Is Your Street A Car Fine Hell?

Thu 21st Jul 2022

Motorists across the UK know they are running the gauntlet of a myriad of potential fines when they take to the roads. They could accidentally stray into a bus lane, unavoidably stop in a box junction, or simply park in a spot which the council has deemed worthy of penalty.

Data published this week by price comparison website Confused has revealed which roads in Britain are most likely to land you with a fine, with once again motorists in London hit the hardest. There’s no logical explanation why car owners in the capital should receive more fines than anywhere else in the country, perhaps the local authorities think that every other agency is taking their cut of the motorist, so why shouldn’t they?

Browning Road is Newham, East London is the worst street for driving fines according to the analysis which came about from a Freedom of Information request. The unlucky drivers on that street paid a total of £3.3m in fines, from a huge sum of 67,557 tickets and its the same story for councils across London, with Newham one of five councils in the capital to rake in more than £1m in the 20/21 financial year. The top ten expensive roads for fines are all in London, with the most expensive stretch of highway outside of capital coming in Stockport Road, Manchester, with just 5,258 fines handed out at a cost of £193,893 to the unlucky motorists.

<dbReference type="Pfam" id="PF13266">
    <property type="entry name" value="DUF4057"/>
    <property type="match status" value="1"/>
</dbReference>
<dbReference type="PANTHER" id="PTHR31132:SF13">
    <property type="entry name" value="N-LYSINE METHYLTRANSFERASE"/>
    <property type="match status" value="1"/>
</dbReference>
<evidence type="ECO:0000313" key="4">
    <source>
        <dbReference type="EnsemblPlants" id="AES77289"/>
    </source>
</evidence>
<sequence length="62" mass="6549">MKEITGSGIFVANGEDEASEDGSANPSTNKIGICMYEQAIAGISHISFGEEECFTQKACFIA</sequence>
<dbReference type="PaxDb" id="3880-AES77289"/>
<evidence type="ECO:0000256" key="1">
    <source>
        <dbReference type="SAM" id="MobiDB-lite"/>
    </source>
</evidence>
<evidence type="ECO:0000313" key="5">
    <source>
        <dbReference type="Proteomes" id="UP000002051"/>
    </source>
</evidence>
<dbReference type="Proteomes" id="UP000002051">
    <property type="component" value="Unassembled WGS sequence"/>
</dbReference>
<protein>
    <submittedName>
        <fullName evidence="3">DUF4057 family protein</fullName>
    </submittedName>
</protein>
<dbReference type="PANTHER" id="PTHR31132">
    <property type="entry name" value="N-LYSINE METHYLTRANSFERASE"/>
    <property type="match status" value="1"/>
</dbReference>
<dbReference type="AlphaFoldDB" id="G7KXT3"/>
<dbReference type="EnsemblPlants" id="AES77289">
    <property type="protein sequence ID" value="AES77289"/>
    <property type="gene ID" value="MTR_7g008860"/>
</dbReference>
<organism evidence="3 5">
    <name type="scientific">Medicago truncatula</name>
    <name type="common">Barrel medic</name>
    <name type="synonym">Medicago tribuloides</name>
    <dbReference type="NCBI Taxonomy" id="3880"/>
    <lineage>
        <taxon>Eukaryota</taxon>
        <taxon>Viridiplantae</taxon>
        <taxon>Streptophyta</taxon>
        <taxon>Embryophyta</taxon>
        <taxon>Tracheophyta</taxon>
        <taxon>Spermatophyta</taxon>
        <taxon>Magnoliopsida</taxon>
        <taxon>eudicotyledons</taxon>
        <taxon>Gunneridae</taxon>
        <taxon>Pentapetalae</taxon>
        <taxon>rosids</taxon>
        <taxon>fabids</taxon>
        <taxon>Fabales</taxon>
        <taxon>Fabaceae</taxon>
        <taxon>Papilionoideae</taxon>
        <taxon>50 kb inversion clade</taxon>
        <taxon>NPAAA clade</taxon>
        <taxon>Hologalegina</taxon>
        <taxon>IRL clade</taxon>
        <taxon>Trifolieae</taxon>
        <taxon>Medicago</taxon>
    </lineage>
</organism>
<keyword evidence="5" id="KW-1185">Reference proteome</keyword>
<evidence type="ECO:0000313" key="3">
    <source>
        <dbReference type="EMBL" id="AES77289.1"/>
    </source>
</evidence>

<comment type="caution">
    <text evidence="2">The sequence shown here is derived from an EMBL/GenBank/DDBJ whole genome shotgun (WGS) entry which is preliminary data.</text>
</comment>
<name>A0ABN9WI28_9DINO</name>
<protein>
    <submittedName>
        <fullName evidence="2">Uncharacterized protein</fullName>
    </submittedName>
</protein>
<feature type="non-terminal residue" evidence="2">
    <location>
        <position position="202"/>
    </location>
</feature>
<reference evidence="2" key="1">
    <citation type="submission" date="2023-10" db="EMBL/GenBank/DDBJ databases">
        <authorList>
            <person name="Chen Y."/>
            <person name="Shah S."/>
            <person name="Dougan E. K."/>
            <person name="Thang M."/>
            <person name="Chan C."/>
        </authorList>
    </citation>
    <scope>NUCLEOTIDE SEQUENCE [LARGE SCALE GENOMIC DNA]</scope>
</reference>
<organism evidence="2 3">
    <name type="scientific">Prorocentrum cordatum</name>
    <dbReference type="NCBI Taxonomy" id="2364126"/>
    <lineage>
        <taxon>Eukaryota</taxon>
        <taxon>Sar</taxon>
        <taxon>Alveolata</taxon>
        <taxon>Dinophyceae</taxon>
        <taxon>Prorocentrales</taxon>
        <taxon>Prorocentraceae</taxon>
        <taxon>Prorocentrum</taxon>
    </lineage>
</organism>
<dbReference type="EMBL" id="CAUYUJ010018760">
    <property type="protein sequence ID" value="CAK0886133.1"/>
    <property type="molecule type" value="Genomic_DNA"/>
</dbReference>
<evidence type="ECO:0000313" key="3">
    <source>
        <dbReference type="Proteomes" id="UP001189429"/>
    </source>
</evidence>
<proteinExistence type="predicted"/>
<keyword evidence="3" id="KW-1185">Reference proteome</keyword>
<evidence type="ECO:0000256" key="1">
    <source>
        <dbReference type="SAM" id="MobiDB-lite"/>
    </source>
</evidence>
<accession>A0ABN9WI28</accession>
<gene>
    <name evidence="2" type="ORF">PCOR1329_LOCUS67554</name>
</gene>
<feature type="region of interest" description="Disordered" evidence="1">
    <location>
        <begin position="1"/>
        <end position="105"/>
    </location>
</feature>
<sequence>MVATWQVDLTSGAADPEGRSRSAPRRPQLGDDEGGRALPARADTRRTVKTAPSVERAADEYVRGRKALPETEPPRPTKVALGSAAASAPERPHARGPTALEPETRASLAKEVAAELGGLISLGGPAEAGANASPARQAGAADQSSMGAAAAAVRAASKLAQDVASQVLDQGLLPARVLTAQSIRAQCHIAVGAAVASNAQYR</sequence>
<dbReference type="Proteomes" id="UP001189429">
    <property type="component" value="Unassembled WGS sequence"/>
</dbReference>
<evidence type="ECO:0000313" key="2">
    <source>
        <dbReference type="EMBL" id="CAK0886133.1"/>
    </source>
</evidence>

The analysis shows that with higher car crime, bigger congestion and emission zone fees, and more clogged up congestion, owning a car in London can be a severe stretch on finances.

“Just like many of our motoring bills, the cost of penalty charge notices (PCNs) is an extra strain on the pockets of drivers,” said Alex Kindred from Confused.

A third (33%) of drivers believe that councils should spend more money on making road signs clearer, so that drivers don’t have to fork out for unfair fines in the first place. In turn, this would make roads safer, drivers less confused, and help to reduce the cost of driving.

“Our research found that more than half (52%) of motorists who received a PCN for a parking offence have appealed it. But only a small number of drivers (6%) feel that their local council has an easy process to appeal a PCN fine.

“If you've received a PCN fine, you might be able to challenge the decision if you think it was unfair. The process may vary depending on your local authority, so it's important to check this before doing so. If you wish to challenge your fine, you should do so within 28 days.”